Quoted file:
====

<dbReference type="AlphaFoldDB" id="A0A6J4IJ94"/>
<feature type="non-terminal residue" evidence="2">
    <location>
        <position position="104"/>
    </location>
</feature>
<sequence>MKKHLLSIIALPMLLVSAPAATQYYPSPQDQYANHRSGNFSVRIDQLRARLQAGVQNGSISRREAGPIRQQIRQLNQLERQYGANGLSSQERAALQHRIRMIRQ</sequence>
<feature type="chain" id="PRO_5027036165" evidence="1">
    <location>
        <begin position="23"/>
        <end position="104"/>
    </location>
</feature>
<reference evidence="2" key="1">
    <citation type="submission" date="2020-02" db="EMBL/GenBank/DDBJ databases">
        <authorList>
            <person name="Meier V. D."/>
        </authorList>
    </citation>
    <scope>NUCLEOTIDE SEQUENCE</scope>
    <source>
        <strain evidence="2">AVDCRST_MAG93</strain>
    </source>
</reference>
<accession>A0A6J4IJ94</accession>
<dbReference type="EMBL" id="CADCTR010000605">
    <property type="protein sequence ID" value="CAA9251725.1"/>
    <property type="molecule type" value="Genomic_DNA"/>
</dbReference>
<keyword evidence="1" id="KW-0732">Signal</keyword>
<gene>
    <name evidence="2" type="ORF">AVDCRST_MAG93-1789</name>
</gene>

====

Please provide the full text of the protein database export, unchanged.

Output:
<dbReference type="AlphaFoldDB" id="A0A6J4IJ94"/>
<feature type="non-terminal residue" evidence="2">
    <location>
        <position position="104"/>
    </location>
</feature>
<sequence>MKKHLLSIIALPMLLVSAPAATQYYPSPQDQYANHRSGNFSVRIDQLRARLQAGVQNGSISRREAGPIRQQIRQLNQLERQYGANGLSSQERAALQHRIRMIRQ</sequence>
<feature type="chain" id="PRO_5027036165" evidence="1">
    <location>
        <begin position="23"/>
        <end position="104"/>
    </location>
</feature>
<reference evidence="2" key="1">
    <citation type="submission" date="2020-02" db="EMBL/GenBank/DDBJ databases">
        <authorList>
            <person name="Meier V. D."/>
        </authorList>
    </citation>
    <scope>NUCLEOTIDE SEQUENCE</scope>
    <source>
        <strain evidence="2">AVDCRST_MAG93</strain>
    </source>
</reference>
<accession>A0A6J4IJ94</accession>
<dbReference type="EMBL" id="CADCTR010000605">
    <property type="protein sequence ID" value="CAA9251725.1"/>
    <property type="molecule type" value="Genomic_DNA"/>
</dbReference>
<keyword evidence="1" id="KW-0732">Signal</keyword>
<gene>
    <name evidence="2" type="ORF">AVDCRST_MAG93-1789</name>
</gene>